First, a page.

Weber, himself an avid gamer, initially thought the idea of using video games to test people’s reaction to violence was crazy, but then he and his colleagues eventually jury-rigged a way to do it: they placed a screen at the back of the functional MRI scanner, which the subject views through a mirror image reflected in the front, while using a joystick to control their avatar. As the subject hunts for innocent victims to kill off, researchers measure activation of the neural pathways.
“We have a condition with full violence: They drive and run over little animals and pets,” Weber says. “They kill. It’s just terrible.”
Six years ago, Weber and his colleagues demonstrated that violent video games activated the same neural pathways as real violence. What they’re after now is looking at whether these same responses, particularly in those with the warrior gene, can be altered by chemicals, like Quetiapine, an anti-psychotic drug that lowers aggressive tendencies.
In a recent experiment, Weber and his collaborators tested two groups of people playing Carmageddon, and a non-violent control version simulating non-aggressive behavior. In the tests, one group received Quetiapine three successive days prior to the brain imaging experiment, and the other a placebo. The results, he says, demonstrated that Quetiapine did indeed alter the neural pathways responsible for violence, suggesting the drug could modulate a particularly aggressive response to violence. The next step, he says, will be to repeat the study and correlate it with people who have the warrior gene.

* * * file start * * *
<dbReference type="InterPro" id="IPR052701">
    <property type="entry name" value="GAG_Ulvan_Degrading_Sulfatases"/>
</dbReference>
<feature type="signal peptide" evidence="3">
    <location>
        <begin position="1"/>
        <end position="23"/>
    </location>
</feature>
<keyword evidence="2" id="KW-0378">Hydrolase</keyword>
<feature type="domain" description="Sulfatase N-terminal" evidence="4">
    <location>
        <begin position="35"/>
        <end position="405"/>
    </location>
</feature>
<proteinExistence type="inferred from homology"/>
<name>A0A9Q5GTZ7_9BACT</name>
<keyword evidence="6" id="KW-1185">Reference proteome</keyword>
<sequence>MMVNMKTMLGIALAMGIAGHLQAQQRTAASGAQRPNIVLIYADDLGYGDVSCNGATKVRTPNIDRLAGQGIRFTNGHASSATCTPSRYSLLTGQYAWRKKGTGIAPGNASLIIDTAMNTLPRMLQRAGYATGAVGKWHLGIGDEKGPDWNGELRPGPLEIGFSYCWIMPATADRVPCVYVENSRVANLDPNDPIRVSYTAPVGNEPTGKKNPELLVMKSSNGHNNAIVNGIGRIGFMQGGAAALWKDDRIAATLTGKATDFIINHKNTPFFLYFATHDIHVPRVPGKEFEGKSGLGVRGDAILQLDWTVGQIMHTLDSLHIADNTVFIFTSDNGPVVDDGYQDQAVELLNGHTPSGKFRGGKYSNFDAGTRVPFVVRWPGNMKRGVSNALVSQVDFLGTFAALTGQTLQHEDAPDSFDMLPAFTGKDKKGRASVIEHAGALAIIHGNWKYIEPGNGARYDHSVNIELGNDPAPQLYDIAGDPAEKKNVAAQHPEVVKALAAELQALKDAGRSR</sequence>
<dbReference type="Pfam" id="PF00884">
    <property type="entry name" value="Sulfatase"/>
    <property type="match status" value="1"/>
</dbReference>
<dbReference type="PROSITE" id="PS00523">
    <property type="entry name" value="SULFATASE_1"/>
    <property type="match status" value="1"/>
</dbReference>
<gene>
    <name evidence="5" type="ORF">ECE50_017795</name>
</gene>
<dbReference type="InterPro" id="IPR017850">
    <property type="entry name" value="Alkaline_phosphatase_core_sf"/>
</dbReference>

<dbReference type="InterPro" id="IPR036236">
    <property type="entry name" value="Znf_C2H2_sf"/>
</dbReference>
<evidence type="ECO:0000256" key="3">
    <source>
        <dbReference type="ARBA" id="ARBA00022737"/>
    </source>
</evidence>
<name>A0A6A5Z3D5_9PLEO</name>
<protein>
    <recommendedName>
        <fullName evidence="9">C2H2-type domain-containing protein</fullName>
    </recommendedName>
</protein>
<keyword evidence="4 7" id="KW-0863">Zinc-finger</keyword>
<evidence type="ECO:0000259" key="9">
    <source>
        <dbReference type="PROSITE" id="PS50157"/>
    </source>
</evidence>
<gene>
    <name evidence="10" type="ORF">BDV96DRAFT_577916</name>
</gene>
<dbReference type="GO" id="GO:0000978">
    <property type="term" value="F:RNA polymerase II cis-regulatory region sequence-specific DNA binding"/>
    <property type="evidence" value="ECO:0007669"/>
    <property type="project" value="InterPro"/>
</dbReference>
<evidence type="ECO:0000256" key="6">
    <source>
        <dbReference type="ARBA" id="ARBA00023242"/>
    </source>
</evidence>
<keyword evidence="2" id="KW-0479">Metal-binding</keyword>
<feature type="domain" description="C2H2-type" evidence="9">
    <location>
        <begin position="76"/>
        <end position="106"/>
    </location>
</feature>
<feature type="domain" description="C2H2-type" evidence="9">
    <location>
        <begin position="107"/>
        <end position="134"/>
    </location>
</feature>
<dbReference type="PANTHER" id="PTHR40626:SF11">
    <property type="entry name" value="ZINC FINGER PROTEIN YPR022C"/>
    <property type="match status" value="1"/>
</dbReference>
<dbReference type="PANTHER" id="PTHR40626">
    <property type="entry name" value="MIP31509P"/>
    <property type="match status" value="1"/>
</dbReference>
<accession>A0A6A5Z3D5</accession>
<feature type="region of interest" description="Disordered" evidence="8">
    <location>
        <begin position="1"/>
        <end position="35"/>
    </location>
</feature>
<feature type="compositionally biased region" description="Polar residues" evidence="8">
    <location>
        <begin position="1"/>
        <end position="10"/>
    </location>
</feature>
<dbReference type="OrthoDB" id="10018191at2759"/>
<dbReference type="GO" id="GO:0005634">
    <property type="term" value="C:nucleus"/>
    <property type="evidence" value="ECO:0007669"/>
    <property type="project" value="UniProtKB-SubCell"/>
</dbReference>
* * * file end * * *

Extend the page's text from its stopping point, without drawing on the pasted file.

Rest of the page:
Of course, Weber is quick to caution that it’s still early days for this research, and no one is suggesting that violence, let alone political violence, be combatted with drugs.
That’s not to say there aren’t any applications for this work: Hatemi says his ultimate goal is develop methods to combat violence. “We’re looking to find ways to better identify and possibly intervene in situations to reduce the level of political violence,” he says.
But when it comes to situations like that in Libya, Egypt and Yemen, it may already be too late. The idea is to identify people in childhood with a genetic propensity to violence, and change their environment at that point, according to Hatemi.
“Intervention is not going to come in when somebody is a fully grown adult,” Hatemi says. “I think at that stage intervention is possible, but very difficult.”
Which raises the question of why national security agencies are interested in understanding the neurological or biological causes of violence at all. For Weber and his video games, the applications are still unclear.
“I think it’s valuable for the Pentagon and other militaries to look at that and respond to developments in cognitive science,” says Weber, “but to make any concrete operational recommendations, that would be a long shot.”
21 September 2012: This article was updated to clarify that the interview with Peter Hatemi was conducted before the attack in Benghazi.